thrown on a pacca platform in the form of a heap; the quick lime crumbles and falls
into powder form.
This method is employed for slaking semi-hydraulic limes.

This method is also not very suitable as complete slaking is not obtained.

Platform Slaking:
It is usually carried out on clear, dry, masonry platform.
Large lumps of quick lime are broken to less than 50mm size. They are spread in a
150mm thick layer on the platform and water is then sprinkled over it from a
weathering can fitted with a rose.

Platform Slaking: (contd) SLAKING of LIME
The lime slakes and gets reduced to powder form.
During the process of sprinkling water, the heap of lime is turned over no more water
is used than that required for the lime to retain its powder form.
Slaked lime is then screened through a sieve of 3 meshes to a cm to remove unburnt
lumps, unslaked material or other foreign matter.
The screened lime can be used in the preparation of mortar.

Tank Slaking:
Two brick-lined tanks are normally required to be constructed.
one of the tanks is generally constructed at ground level and is 45cm deep, the other
tank is made adjacent to first one but at a lower level below the ground usually 60 to
75 cm deep.
The tank at the ground level is partly filled with water and sufficient quicklime is
added gradually to fill up the tank to about half the level of water.
It may be noted that lime should be always added to water and not water to lime.
The lime is then stirred properly and no part of lime is allowed to get exposed above
As the lime slakes with the evolution of heat, the temperature of water will begin to
increase and water begins to boil.

Tank Slaking: (contd) SLAKING of LIME
Thus, when the required temperature (85 degree Celsius to 98 degree Celsius) for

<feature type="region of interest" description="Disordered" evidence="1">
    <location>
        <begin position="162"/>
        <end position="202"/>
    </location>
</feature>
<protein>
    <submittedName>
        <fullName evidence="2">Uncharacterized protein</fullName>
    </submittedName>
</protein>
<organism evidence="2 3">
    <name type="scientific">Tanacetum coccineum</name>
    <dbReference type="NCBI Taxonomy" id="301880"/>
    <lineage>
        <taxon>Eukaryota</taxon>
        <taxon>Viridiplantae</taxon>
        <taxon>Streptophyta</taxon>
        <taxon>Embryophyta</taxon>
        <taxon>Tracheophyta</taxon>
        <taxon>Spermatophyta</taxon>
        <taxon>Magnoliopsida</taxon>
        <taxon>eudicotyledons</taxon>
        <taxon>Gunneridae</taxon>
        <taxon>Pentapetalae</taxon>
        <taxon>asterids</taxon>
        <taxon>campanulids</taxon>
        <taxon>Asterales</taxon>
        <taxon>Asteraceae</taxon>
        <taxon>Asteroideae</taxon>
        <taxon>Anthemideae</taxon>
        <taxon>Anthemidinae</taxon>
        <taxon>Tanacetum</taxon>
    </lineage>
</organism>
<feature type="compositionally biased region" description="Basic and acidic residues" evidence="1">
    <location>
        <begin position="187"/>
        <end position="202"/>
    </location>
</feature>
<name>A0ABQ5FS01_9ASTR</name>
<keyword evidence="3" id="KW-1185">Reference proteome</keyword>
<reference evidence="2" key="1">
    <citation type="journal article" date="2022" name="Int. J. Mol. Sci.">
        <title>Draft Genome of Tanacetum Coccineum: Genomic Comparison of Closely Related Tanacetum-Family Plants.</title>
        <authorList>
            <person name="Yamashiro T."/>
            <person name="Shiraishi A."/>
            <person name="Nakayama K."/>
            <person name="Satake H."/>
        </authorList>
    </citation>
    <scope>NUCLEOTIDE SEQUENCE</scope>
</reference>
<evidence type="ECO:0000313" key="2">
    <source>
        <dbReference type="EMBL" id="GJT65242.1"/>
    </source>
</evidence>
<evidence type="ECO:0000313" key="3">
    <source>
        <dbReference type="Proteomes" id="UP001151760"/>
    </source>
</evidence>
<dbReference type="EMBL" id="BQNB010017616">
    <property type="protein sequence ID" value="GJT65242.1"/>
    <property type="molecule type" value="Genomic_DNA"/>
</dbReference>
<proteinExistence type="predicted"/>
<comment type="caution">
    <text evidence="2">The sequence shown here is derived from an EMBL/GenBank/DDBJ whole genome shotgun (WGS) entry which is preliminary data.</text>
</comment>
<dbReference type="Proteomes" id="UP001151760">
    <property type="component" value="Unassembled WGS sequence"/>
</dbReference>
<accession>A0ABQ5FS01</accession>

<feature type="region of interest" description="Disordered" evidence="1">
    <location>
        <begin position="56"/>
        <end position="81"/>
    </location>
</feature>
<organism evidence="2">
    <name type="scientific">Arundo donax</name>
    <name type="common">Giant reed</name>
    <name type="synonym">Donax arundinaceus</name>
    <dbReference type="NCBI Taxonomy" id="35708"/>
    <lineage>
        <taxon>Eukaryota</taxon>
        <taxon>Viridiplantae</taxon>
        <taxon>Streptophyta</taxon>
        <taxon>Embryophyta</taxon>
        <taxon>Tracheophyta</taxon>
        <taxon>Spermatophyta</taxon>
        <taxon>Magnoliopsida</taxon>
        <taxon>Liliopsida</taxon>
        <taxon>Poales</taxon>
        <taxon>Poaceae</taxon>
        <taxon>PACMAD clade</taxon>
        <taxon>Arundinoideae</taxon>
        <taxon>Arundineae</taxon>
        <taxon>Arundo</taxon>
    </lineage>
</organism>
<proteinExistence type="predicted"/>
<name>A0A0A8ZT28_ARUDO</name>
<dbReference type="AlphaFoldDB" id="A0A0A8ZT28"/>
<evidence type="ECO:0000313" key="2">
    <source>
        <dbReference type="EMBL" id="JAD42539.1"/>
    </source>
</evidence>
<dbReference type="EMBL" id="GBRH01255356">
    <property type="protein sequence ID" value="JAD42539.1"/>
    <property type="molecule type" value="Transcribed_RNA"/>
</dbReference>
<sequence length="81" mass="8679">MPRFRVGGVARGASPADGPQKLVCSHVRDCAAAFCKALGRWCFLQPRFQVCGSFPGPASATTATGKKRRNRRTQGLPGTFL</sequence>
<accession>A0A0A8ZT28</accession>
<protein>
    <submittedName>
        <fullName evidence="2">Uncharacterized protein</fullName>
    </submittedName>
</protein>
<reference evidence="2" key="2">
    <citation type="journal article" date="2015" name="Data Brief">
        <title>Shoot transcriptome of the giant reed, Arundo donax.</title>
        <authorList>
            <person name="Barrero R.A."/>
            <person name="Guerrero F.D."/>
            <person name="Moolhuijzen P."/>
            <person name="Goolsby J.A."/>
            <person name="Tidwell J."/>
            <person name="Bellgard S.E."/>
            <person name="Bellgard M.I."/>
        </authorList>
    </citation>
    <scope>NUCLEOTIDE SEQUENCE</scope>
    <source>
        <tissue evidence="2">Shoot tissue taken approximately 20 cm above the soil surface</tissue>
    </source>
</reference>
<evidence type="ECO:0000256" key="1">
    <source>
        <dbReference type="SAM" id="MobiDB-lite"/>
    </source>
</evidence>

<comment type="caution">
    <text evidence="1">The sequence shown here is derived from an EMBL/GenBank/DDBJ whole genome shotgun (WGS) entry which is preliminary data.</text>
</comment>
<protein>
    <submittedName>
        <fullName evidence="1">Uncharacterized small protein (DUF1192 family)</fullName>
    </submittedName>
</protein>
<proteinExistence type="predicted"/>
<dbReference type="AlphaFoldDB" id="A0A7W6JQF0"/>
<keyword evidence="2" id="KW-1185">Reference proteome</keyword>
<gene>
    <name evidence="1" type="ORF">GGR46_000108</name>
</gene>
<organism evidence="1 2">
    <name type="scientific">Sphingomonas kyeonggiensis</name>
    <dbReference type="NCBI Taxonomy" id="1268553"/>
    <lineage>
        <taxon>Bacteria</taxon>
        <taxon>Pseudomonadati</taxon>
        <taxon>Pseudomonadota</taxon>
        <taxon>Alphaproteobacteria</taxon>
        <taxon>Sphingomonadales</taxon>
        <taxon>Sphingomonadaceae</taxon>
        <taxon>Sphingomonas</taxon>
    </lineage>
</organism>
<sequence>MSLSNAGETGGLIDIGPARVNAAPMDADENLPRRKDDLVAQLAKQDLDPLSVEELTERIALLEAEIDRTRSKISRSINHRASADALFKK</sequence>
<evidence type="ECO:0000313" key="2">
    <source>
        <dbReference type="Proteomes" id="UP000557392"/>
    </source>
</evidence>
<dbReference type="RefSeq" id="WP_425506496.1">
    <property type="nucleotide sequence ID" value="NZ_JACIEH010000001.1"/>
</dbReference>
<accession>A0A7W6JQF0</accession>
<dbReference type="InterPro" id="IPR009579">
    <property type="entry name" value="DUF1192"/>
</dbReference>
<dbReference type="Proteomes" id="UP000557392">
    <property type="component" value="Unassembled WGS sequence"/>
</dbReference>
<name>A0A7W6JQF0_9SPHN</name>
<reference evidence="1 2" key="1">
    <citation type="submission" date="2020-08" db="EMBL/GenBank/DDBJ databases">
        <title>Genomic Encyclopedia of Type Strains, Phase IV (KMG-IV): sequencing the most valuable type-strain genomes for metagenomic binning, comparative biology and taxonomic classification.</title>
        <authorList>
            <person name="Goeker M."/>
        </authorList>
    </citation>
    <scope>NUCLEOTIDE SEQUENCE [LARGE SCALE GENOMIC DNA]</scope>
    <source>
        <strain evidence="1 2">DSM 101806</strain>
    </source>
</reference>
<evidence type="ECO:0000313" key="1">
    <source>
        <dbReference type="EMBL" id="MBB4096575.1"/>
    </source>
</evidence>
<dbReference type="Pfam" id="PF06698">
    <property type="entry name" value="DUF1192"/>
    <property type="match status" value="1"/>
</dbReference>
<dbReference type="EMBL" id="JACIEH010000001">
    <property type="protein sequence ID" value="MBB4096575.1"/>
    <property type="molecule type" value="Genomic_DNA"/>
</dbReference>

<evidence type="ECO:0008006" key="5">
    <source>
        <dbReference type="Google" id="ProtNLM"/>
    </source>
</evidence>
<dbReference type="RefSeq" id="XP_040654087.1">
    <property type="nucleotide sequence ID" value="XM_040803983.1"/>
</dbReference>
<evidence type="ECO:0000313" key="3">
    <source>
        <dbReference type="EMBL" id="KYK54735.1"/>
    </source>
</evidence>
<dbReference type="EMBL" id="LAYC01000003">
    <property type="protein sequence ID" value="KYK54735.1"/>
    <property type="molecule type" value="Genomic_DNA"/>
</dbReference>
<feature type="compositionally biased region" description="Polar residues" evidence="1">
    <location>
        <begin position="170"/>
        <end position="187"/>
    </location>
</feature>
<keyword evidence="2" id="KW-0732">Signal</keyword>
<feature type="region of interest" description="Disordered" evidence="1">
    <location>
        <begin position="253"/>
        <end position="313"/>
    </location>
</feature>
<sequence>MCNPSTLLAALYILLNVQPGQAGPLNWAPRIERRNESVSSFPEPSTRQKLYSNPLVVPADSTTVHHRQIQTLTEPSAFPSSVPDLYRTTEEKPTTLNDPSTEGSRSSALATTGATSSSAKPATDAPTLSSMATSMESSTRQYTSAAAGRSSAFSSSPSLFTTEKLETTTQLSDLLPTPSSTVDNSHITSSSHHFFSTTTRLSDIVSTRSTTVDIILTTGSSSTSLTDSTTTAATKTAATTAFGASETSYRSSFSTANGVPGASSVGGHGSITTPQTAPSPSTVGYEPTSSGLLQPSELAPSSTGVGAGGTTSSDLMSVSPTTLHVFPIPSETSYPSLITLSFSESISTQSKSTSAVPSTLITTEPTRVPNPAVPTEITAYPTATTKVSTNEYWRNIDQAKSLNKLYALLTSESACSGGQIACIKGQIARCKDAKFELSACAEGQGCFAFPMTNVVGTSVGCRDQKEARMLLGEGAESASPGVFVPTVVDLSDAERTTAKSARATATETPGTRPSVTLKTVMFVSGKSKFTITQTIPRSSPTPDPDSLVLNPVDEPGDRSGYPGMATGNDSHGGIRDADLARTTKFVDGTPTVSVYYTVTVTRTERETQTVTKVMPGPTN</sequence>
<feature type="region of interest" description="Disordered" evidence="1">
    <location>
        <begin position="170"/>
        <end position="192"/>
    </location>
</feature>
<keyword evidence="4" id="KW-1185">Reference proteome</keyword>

slaking is reached, additions of lime and water are made in small quantities with
constant stirring so as to maintain the required temperature.
The operation is continued until the required quantity of lime or whole of the lime has
been slaked.
The lime in the state of suspension (or the milk of lime) is then allowed to pass
through a sieve of 3 meshes to a cm flow into the second tank built at lower level.
The particles of lime settle down and water gets partly evaporated and partly
absorbed in ground and the remaining surplus water is removed.
The putty, prior to use, is allowed to mature in the tank for 2 to 3 days; by doing so,
the complete slaking is ensured and the workability of the putty improves.

Determining the Slaking Nature of Lime

For finding the slaking nature of lime. In a bucket, put two or three lumps or an equal amount in
case of granular lime.
Add sufficient water to barely cover the lime and note how long it takes for slaking to begin
(when the lumps start crumbling).
If the slaking begins in less than 5 minutes, the lime is quick slaking; if it takes from 5 30

minutes, it is a medium slaking and if it takes over 30 minutes, it is slow slaking.
The following tests are generally performed on limestones:
Physical Tests
Chemical Tests

Physical Tests

These tests are based on the texture, appearance, colour and odour of limestones.

Limestones except crystalline variety used in the lime and cement trades are
amorphous in texture

deposits of chalk and fat limes have white or whitish brown or grey colour.

Magnesian limestones are very heavy and hard.